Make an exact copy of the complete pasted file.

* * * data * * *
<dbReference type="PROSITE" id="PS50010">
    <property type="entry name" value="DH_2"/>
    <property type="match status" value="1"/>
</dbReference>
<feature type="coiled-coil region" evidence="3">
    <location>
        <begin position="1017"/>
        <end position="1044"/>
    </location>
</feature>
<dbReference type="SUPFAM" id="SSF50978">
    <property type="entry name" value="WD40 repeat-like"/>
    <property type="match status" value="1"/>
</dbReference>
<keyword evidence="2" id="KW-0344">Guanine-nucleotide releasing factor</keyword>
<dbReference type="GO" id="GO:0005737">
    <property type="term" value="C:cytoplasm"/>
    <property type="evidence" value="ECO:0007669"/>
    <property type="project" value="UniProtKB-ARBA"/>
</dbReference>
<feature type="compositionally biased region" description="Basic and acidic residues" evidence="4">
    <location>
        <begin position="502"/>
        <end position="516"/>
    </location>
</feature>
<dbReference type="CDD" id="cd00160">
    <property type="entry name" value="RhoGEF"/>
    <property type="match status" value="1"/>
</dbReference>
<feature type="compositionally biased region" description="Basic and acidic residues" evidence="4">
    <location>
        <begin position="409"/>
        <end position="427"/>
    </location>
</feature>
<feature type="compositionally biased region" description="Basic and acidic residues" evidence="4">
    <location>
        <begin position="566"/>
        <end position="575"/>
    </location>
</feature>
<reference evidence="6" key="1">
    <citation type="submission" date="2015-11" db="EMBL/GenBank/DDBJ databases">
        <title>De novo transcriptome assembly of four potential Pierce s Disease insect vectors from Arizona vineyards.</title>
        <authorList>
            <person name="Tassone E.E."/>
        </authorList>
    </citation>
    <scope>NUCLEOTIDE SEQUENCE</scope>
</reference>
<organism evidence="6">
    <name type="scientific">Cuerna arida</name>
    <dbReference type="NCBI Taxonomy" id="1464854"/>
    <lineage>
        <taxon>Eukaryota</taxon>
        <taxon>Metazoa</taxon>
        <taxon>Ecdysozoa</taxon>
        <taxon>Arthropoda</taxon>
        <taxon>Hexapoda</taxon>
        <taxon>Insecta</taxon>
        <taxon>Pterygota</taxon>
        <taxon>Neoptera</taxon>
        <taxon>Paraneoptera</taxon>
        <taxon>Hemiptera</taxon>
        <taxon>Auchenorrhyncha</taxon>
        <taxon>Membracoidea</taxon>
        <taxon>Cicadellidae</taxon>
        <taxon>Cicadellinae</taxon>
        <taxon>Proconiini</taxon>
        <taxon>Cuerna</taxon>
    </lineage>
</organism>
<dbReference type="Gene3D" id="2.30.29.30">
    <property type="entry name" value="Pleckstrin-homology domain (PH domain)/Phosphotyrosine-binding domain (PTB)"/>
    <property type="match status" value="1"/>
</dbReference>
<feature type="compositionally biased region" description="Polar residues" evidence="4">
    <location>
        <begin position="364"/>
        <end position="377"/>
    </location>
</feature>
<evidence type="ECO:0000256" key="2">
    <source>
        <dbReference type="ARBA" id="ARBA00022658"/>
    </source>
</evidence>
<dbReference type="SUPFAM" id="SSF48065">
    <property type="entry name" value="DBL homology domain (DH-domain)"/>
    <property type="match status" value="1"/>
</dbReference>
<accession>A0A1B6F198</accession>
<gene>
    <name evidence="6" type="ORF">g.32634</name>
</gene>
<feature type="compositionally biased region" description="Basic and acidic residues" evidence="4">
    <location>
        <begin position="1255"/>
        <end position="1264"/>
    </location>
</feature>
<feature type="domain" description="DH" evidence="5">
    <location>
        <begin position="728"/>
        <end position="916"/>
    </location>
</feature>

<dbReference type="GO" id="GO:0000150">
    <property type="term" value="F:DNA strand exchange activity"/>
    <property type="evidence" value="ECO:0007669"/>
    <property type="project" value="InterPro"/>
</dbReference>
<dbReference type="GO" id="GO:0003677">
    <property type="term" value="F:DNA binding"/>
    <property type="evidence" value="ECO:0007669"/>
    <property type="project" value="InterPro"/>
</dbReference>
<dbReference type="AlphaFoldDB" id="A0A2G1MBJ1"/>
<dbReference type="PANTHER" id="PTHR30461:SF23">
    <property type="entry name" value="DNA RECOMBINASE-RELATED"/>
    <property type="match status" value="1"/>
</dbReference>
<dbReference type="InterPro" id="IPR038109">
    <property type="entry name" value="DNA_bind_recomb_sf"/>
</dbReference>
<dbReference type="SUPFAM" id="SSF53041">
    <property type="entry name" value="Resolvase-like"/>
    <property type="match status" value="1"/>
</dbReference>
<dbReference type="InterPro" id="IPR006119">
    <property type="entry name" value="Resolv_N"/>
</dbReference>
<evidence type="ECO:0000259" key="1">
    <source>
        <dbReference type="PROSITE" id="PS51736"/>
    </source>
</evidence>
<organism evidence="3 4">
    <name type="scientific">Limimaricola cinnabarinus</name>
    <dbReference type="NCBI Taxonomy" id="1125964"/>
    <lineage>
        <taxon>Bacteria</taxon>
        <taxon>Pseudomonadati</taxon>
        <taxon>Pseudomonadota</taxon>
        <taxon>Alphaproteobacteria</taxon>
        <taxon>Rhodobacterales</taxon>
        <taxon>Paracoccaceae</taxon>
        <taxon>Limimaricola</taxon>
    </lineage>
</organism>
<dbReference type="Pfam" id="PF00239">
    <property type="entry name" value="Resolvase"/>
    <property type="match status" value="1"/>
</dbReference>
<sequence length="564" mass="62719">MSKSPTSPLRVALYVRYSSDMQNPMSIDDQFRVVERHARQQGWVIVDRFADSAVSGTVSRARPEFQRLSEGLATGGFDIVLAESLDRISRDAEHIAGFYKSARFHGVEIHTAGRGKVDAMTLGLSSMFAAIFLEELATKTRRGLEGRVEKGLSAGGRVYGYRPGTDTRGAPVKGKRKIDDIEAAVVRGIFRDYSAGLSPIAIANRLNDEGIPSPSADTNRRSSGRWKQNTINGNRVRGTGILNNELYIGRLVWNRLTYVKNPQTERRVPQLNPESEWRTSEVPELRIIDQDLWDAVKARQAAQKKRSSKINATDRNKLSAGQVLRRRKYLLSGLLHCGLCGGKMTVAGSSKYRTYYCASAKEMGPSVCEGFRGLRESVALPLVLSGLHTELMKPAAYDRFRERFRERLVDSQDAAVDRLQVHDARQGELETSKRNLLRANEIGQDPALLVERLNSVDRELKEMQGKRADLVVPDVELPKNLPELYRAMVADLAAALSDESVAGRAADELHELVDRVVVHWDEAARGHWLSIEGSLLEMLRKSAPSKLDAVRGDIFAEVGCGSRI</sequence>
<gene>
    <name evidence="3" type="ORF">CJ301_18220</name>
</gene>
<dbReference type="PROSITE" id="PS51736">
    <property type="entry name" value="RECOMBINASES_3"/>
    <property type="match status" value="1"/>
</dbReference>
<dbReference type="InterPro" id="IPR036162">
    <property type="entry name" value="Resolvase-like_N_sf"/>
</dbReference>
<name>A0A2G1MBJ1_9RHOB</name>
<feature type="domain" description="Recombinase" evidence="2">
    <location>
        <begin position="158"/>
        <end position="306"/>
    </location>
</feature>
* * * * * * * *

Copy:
<dbReference type="PROSITE" id="PS50010">
    <property type="entry name" value="DH_2"/>
    <property type="match status" value="1"/>
</dbReference>
<feature type="coiled-coil region" evidence="3">
    <location>
        <begin position="1017"/>
        <end position="1044"/>
    </location>
</feature>
<dbReference type="SUPFAM" id="SSF50978">
    <property type="entry name" value="WD40 repeat-like"/>
    <property type="match status" value="1"/>
</dbReference>
<keyword evidence="2" id="KW-0344">Guanine-nucleotide releasing factor</keyword>
<dbReference type="GO" id="GO:0005737">
    <property type="term" value="C:cytoplasm"/>
    <property type="evidence" value="ECO:0007669"/>
    <property type="project" value="UniProtKB-ARBA"/>
</dbReference>
<feature type="compositionally biased region" description="Basic and acidic residues" evidence="4">
    <location>
        <begin position="502"/>
        <end position="516"/>
    </location>
</feature>
<dbReference type="CDD" id="cd00160">
    <property type="entry name" value="RhoGEF"/>
    <property type="match status" value="1"/>
</dbReference>
<feature type="compositionally biased region" description="Basic and acidic residues" evidence="4">
    <location>
        <begin position="409"/>
        <end position="427"/>
    </location>
</feature>
<feature type="compositionally biased region" description="Basic and acidic residues" evidence="4">
    <location>
        <begin position="566"/>
        <end position="575"/>
    </location>
</feature>
<reference evidence="6" key="1">
    <citation type="submission" date="2015-11" db="EMBL/GenBank/DDBJ databases">
        <title>De novo transcriptome assembly of four potential Pierce s Disease insect vectors from Arizona vineyards.</title>
        <authorList>
            <person name="Tassone E.E."/>
        </authorList>
    </citation>
    <scope>NUCLEOTIDE SEQUENCE</scope>
</reference>
<organism evidence="6">
    <name type="scientific">Cuerna arida</name>
    <dbReference type="NCBI Taxonomy" id="1464854"/>
    <lineage>
        <taxon>Eukaryota</taxon>
        <taxon>Metazoa</taxon>
        <taxon>Ecdysozoa</taxon>
        <taxon>Arthropoda</taxon>
        <taxon>Hexapoda</taxon>
        <taxon>Insecta</taxon>
        <taxon>Pterygota</taxon>
        <taxon>Neoptera</taxon>
        <taxon>Paraneoptera</taxon>
        <taxon>Hemiptera</taxon>
        <taxon>Auchenorrhyncha</taxon>
        <taxon>Membracoidea</taxon>
        <taxon>Cicadellidae</taxon>
        <taxon>Cicadellinae</taxon>
        <taxon>Proconiini</taxon>
        <taxon>Cuerna</taxon>
    </lineage>
</organism>
<dbReference type="Gene3D" id="2.30.29.30">
    <property type="entry name" value="Pleckstrin-homology domain (PH domain)/Phosphotyrosine-binding domain (PTB)"/>
    <property type="match status" value="1"/>
</dbReference>
<feature type="compositionally biased region" description="Polar residues" evidence="4">
    <location>
        <begin position="364"/>
        <end position="377"/>
    </location>
</feature>
<evidence type="ECO:0000256" key="2">
    <source>
        <dbReference type="ARBA" id="ARBA00022658"/>
    </source>
</evidence>
<dbReference type="SUPFAM" id="SSF48065">
    <property type="entry name" value="DBL homology domain (DH-domain)"/>
    <property type="match status" value="1"/>
</dbReference>
<accession>A0A1B6F198</accession>
<gene>
    <name evidence="6" type="ORF">g.32634</name>
</gene>
<feature type="compositionally biased region" description="Basic and acidic residues" evidence="4">
    <location>
        <begin position="1255"/>
        <end position="1264"/>
    </location>
</feature>
<feature type="domain" description="DH" evidence="5">
    <location>
        <begin position="728"/>
        <end position="916"/>
    </location>
</feature>

<dbReference type="GO" id="GO:0000150">
    <property type="term" value="F:DNA strand exchange activity"/>
    <property type="evidence" value="ECO:0007669"/>
    <property type="project" value="InterPro"/>
</dbReference>
<dbReference type="GO" id="GO:0003677">
    <property type="term" value="F:DNA binding"/>
    <property type="evidence" value="ECO:0007669"/>
    <property type="project" value="InterPro"/>
</dbReference>
<dbReference type="AlphaFoldDB" id="A0A2G1MBJ1"/>
<dbReference type="PANTHER" id="PTHR30461:SF23">
    <property type="entry name" value="DNA RECOMBINASE-RELATED"/>
    <property type="match status" value="1"/>
</dbReference>
<dbReference type="InterPro" id="IPR038109">
    <property type="entry name" value="DNA_bind_recomb_sf"/>
</dbReference>
<dbReference type="SUPFAM" id="SSF53041">
    <property type="entry name" value="Resolvase-like"/>
    <property type="match status" value="1"/>
</dbReference>
<dbReference type="InterPro" id="IPR006119">
    <property type="entry name" value="Resolv_N"/>
</dbReference>
<evidence type="ECO:0000259" key="1">
    <source>
        <dbReference type="PROSITE" id="PS51736"/>
    </source>
</evidence>
<organism evidence="3 4">
    <name type="scientific">Limimaricola cinnabarinus</name>
    <dbReference type="NCBI Taxonomy" id="1125964"/>
    <lineage>
        <taxon>Bacteria</taxon>
        <taxon>Pseudomonadati</taxon>
        <taxon>Pseudomonadota</taxon>
        <taxon>Alphaproteobacteria</taxon>
        <taxon>Rhodobacterales</taxon>
        <taxon>Paracoccaceae</taxon>
        <taxon>Limimaricola</taxon>
    </lineage>
</organism>
<dbReference type="Pfam" id="PF00239">
    <property type="entry name" value="Resolvase"/>
    <property type="match status" value="1"/>
</dbReference>
<sequence length="564" mass="62719">MSKSPTSPLRVALYVRYSSDMQNPMSIDDQFRVVERHARQQGWVIVDRFADSAVSGTVSRARPEFQRLSEGLATGGFDIVLAESLDRISRDAEHIAGFYKSARFHGVEIHTAGRGKVDAMTLGLSSMFAAIFLEELATKTRRGLEGRVEKGLSAGGRVYGYRPGTDTRGAPVKGKRKIDDIEAAVVRGIFRDYSAGLSPIAIANRLNDEGIPSPSADTNRRSSGRWKQNTINGNRVRGTGILNNELYIGRLVWNRLTYVKNPQTERRVPQLNPESEWRTSEVPELRIIDQDLWDAVKARQAAQKKRSSKINATDRNKLSAGQVLRRRKYLLSGLLHCGLCGGKMTVAGSSKYRTYYCASAKEMGPSVCEGFRGLRESVALPLVLSGLHTELMKPAAYDRFRERFRERLVDSQDAAVDRLQVHDARQGELETSKRNLLRANEIGQDPALLVERLNSVDRELKEMQGKRADLVVPDVELPKNLPELYRAMVADLAAALSDESVAGRAADELHELVDRVVVHWDEAARGHWLSIEGSLLEMLRKSAPSKLDAVRGDIFAEVGCGSRI</sequence>
<gene>
    <name evidence="3" type="ORF">CJ301_18220</name>
</gene>
<dbReference type="PROSITE" id="PS51736">
    <property type="entry name" value="RECOMBINASES_3"/>
    <property type="match status" value="1"/>
</dbReference>
<dbReference type="InterPro" id="IPR036162">
    <property type="entry name" value="Resolvase-like_N_sf"/>
</dbReference>
<name>A0A2G1MBJ1_9RHOB</name>
<feature type="domain" description="Recombinase" evidence="2">
    <location>
        <begin position="158"/>
        <end position="306"/>
    </location>
</feature>